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Personal data leaks and RGPD Facebook…

Vanessa Bouchara

Updated on May 28, 2021
Personal data leaks and RGPD, what is Facebook really exposed to?

After being fined a record £500,000 by the Information Commissioner’s Office (ICO) following the Cambridge Analytica affair, Facebook could open the ball to the sanctions provided for by Article 83 of the GDPR.

If the amount of the sanction pronounced by the ICO may seem derisory in view of the scope of the case and the consequences of the infringement committed by Facebook, it is because the Data Protection Act of 1998 did not allow the British authority to pronounce a higher sanction. There is no doubt that the fine would have been much higher had it been made on the basis of the Data Protection Act of 2018 incorporating the GDPR into UK domestic law.

Effective May 25, 2018, the Regulation on the Protection of Individuals with regard to the Processing of Personal Data (RGPD) has resulted in numerous convictions, with the total amount of sanctions handed down in 2020 amounting to 171 million euroswith the largest fine being that of 35 million euro fine against the German subsidiary of H&M.

Sanctioning power of the supervisory authorities

For a majority of Europeans attached to their fundamental rights, the application of Article 83 of the GDPR was particularly expected.

This article 83 gives an unprecedented power of sanction to the European supervisory authorities in case of violation of the regulation by any natural or legal person, controller or processor.

The supervisory authorities 20 million or, in the case of a legal entity, up to 4% of the total worldwide annual turnover of the previous financial year, whichever is higher.

Once the theoretical sanctions have been presented, it is logical to ask what sanctions Facebook is exposed to, both theoretically and practically, under the RGPD following the various cyberattacks against it.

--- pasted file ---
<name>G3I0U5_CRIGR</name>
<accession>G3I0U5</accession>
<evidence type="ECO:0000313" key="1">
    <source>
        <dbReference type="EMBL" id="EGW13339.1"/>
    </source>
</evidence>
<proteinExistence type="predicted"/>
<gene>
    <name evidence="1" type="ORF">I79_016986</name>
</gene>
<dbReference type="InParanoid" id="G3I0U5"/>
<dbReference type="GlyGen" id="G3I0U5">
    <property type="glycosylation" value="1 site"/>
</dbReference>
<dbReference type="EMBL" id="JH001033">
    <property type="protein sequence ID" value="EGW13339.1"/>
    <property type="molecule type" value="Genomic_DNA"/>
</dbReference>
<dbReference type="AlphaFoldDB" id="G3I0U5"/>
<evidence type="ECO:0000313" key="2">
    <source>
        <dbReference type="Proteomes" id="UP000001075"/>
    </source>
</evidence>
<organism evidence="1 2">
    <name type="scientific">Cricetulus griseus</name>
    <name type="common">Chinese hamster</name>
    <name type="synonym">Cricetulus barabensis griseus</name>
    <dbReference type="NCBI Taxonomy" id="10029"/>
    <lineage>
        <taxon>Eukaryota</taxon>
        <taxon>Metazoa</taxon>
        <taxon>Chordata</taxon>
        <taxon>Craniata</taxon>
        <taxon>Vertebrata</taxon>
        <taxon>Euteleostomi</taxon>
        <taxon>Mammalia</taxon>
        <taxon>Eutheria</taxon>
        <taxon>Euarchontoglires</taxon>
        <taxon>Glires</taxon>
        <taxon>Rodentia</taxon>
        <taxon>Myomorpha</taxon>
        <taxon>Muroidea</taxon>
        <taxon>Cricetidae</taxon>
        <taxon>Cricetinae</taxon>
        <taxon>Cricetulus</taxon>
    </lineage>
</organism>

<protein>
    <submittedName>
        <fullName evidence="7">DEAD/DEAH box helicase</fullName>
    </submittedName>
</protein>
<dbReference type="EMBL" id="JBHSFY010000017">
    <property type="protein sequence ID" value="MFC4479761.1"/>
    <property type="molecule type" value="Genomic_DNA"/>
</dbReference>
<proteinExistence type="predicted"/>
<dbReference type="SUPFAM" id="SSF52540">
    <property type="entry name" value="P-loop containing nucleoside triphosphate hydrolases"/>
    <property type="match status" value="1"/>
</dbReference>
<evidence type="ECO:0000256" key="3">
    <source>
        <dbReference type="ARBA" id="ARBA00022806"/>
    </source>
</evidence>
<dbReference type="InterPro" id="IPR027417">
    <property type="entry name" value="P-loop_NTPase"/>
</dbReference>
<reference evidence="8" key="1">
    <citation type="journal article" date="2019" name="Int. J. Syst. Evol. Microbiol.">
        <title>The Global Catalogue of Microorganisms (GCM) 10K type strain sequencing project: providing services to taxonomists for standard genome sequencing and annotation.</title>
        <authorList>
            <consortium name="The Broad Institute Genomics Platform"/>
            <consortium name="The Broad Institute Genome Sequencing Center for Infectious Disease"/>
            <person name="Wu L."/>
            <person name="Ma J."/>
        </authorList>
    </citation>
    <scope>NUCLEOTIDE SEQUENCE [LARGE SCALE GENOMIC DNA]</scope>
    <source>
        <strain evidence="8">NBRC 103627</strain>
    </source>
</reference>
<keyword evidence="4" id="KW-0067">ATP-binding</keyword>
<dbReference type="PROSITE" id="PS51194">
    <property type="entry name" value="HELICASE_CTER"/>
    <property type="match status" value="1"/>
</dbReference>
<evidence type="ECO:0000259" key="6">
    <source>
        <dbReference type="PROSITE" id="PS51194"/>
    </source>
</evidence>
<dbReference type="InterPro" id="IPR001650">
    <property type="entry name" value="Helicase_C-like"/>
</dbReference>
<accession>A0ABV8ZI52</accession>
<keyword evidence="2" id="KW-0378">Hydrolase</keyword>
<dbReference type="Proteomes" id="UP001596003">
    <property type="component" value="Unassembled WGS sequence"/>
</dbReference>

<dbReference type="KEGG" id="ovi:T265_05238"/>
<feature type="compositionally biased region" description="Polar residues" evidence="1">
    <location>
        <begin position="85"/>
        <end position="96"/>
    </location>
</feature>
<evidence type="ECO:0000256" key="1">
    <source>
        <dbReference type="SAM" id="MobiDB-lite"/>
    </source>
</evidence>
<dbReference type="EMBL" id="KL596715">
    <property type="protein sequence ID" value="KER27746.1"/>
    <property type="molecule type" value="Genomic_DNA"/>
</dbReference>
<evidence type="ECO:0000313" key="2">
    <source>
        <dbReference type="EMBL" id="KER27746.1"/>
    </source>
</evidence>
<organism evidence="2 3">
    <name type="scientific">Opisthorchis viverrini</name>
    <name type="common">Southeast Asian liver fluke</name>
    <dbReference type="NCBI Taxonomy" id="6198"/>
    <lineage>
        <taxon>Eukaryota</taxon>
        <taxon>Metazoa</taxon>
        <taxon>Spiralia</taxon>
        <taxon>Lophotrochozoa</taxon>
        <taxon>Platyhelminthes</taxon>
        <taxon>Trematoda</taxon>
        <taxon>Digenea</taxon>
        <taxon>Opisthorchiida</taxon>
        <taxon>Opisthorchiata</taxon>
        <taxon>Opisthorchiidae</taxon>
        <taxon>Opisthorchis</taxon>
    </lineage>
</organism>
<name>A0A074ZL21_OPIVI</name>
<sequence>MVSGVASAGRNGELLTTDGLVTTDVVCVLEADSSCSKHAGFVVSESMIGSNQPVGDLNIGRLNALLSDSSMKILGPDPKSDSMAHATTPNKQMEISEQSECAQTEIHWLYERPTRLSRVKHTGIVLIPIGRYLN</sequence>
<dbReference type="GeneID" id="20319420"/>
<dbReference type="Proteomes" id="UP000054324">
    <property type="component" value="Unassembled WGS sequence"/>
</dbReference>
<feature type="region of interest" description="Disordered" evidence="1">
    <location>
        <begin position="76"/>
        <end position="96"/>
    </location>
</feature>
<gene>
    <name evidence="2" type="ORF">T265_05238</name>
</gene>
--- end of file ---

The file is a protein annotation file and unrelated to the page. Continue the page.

First, it is necessary to identify the nature of the potential breaches of the GDPR of the latter in the context of these cyber attacks.

Time limit for notification of violations

Article 33 of the GDPR requires data controllers to a notification obligation to the control authority of any actual or suspected violation of the personal data as soon as possible “and, if possible, no later than 72 hours after becoming aware of it, unless the violation in question is not likely to create a risk to the rights and freedoms of natural persons “.

As an example, by issuing a public statement exactly 3 days after the cyberattack it suffered, i.e. on the day of September 28, 2018, Facebook clearly seems to comply with the notification deadlines imposed by Article 33 of the GDPR in case of a personal data breach.

However, it is important to keep an eye on the date of notification of the breach directly to the Irish supervisory authority and not only on the date of publication of the information notice to the general public.

Indeed, it is likely that notification of the data breach to the Data Protection Commission has occurred well in advance of the published release, since Section 33 requires notification “. as soon as possible “The 72-hour period is purely indicative.